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Is marital separation a viable option?

Divorce is expensive, even if you own few assets. You need to pay the court fees (which aren't waivable in most places), you probably need to pay a little money to sort out who gets what, and then there are other ancillary costs (getting to and from the court, parking, etc.). Altogether, it can cost $1,000 to divorce, even if it is uncontested and you own very few assets. In response, some people are considering marital separation as an alternative to divorce. This post will go over the pros and cons of marital separation.

A recent study found that around 15 percent of separated couples never finalize their divorce. The study noted that the vast majority, 80 percent, eventually filed for divorce within three years. The researchers discovered that the majority of people who never finalize divorce some from lower socio-economic backgrounds and are thus, perhaps, less financially capable of ending their marriage.

Permanent separation is an option that is available to many couples, but it should be fully understood before you enter into it. Separation does not mean you are divorced, you may (eventually) file separate taxes, but you can never file as single (except under narrow circumstances). That means you will probably have to file joint taxes or accept the penalties that come with filing as married but separate status.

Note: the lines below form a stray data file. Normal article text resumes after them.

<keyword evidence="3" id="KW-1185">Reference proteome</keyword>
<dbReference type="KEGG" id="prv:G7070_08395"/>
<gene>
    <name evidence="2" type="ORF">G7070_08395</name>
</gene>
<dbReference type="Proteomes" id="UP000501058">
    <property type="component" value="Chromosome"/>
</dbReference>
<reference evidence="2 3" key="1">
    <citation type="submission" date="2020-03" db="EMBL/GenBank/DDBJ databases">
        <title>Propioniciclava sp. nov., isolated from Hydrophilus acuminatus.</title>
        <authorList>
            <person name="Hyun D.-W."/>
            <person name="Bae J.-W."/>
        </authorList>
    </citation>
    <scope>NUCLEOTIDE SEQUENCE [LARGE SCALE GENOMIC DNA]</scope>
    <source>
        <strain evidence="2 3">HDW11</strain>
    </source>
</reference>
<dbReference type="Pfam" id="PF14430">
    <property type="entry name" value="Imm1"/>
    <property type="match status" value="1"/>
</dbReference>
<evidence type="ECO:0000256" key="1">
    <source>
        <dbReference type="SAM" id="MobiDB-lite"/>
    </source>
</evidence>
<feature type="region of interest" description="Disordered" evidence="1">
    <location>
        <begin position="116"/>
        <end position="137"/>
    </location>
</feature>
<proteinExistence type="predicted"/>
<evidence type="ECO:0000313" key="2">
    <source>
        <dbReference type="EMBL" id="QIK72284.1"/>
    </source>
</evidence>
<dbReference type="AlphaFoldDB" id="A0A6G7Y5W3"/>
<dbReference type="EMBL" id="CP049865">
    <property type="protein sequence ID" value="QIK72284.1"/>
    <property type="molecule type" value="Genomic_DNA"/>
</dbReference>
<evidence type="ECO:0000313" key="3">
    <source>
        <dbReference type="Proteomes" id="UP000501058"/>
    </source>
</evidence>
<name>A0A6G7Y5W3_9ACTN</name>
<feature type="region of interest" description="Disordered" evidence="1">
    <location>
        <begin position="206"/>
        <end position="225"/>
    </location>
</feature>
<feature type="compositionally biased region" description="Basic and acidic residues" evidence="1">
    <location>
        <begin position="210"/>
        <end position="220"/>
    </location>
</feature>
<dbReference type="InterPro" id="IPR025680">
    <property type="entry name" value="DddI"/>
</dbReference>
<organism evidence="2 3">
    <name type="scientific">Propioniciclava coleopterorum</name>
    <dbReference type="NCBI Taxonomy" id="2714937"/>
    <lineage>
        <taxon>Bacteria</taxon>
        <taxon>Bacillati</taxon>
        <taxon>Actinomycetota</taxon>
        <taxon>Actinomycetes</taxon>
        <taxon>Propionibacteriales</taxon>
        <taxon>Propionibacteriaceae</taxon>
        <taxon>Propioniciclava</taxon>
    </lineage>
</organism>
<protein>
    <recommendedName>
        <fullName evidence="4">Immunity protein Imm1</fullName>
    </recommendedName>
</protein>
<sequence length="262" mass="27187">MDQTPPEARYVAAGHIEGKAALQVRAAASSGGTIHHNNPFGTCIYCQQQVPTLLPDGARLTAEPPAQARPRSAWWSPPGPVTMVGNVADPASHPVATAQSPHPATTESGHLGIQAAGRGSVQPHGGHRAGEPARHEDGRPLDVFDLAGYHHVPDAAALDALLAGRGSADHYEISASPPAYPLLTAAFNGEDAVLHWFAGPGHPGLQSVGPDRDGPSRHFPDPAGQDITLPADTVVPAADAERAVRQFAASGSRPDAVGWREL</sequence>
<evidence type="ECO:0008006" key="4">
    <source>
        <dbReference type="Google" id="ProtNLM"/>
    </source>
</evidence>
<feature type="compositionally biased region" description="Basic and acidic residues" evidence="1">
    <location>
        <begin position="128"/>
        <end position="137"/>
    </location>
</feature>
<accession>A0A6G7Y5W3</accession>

Additionally, people who remain separated but not divorced remain liable for one another's debts, including debts since the separation. You also may not marry a new person until you divorce. In short, there are many disadvantages to permanent separation.

Separation is a viable option, but it comes with a set of risks and divorce issues. If you are considering the merits of divorce vs. separation, you should probably consult with an attorney. Separation, as stated above, continues to tether you to your spouse, so you need to go into that arrangement understanding all of your ongoing obligations. A lawyer can walk you through those obligations, to ensure you are not caught off guard.

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John T. Chamberlin, Attorney at Law
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